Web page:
Date discrepanciesEdit

In the book The Mysterious Numbers of the Hebrew Kings, Edwin R. Thiele proposed co-regency as a possible explanation for discrepancies in the dates given in the Hebrew Bible for the reigns of the kings of Israel and Judah. At least one co-regency is explicitly documented in the Bible: the coronation of King Solomon occurred before the death of his father David. Some Kings of Egypt, especially during the Twelfth Dynasty, also practiced this custom by associating their own sons in order to both prepare them for the office and prevent anyone else from usurping the throne.

See alsoEdit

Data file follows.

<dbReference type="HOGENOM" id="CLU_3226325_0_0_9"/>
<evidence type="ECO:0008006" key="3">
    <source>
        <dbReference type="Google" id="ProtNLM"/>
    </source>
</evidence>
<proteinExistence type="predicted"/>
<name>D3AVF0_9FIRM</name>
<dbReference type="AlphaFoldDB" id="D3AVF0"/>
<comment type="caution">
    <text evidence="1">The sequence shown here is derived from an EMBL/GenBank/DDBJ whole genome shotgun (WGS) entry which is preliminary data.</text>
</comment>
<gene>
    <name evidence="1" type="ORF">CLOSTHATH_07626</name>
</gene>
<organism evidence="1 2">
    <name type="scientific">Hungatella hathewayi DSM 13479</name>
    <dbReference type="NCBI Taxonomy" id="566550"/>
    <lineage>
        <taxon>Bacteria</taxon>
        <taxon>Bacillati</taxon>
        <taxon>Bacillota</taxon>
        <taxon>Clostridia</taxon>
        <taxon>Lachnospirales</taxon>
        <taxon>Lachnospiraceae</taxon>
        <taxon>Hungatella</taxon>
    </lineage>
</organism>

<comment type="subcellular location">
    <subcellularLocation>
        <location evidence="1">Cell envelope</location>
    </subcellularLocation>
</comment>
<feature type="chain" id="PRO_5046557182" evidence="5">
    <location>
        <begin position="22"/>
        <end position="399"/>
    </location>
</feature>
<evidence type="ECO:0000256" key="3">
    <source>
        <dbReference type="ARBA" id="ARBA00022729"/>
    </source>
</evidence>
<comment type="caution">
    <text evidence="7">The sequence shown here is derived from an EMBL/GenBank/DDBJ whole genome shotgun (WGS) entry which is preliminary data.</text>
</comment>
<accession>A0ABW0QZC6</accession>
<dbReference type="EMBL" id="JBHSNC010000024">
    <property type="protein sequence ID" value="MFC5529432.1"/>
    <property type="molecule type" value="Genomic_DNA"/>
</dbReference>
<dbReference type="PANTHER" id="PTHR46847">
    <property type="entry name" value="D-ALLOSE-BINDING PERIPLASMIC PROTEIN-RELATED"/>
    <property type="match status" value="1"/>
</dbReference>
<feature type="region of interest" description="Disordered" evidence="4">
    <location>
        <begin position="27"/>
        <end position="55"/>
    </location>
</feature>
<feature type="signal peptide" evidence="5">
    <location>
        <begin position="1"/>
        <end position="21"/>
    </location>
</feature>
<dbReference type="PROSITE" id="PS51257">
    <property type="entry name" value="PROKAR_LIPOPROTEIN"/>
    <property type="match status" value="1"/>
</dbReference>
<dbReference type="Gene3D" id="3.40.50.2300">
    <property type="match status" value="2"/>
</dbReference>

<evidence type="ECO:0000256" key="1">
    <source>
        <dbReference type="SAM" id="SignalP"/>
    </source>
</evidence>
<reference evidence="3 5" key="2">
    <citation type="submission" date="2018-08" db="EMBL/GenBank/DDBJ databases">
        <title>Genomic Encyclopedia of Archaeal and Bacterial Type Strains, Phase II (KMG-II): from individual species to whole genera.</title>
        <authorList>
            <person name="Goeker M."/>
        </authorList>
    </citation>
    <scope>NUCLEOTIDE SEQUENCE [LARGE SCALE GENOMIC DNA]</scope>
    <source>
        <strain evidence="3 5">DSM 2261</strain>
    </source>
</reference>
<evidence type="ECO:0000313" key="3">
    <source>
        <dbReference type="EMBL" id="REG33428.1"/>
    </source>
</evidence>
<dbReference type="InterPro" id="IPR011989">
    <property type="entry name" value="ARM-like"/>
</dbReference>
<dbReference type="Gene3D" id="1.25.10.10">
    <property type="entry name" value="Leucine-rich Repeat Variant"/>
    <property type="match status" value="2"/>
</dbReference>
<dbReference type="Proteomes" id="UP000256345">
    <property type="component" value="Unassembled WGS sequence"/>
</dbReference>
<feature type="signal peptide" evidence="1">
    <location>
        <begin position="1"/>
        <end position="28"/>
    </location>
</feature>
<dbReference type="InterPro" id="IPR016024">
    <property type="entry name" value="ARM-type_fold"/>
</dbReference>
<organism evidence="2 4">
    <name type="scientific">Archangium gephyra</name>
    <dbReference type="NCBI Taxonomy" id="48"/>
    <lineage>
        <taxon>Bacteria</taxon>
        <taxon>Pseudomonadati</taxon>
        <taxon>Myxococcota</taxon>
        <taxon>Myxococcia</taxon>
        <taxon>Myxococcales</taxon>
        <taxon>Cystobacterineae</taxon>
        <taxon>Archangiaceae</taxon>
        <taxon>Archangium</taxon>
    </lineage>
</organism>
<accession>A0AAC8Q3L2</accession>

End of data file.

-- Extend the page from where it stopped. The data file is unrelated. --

ReferencesEdit

  1. ^ a b Shaw, Ian; Nicholson, Paul (2008). The British Museum Dictionary of Ancient Egypt. British Museum Press. p. 81.
  2. ^ Schneider, Thomas (1994). Lexikon der Pharaonen. Artemis. pp. 52–54, 264–267.
  3. ^ Tyldesley, Joyce A. (1998). Hatchepsut : the female pharaoh. London: Penguin. p. 99. ISBN 0-14-024464-6. OCLC 39109151.
  4. ^ Taterka, Filip. "The Co-Regency of Thutmose III and Amenhotep II Revisited." The Journal of Egyptian Archaeology 105.1 (2019): 43-57.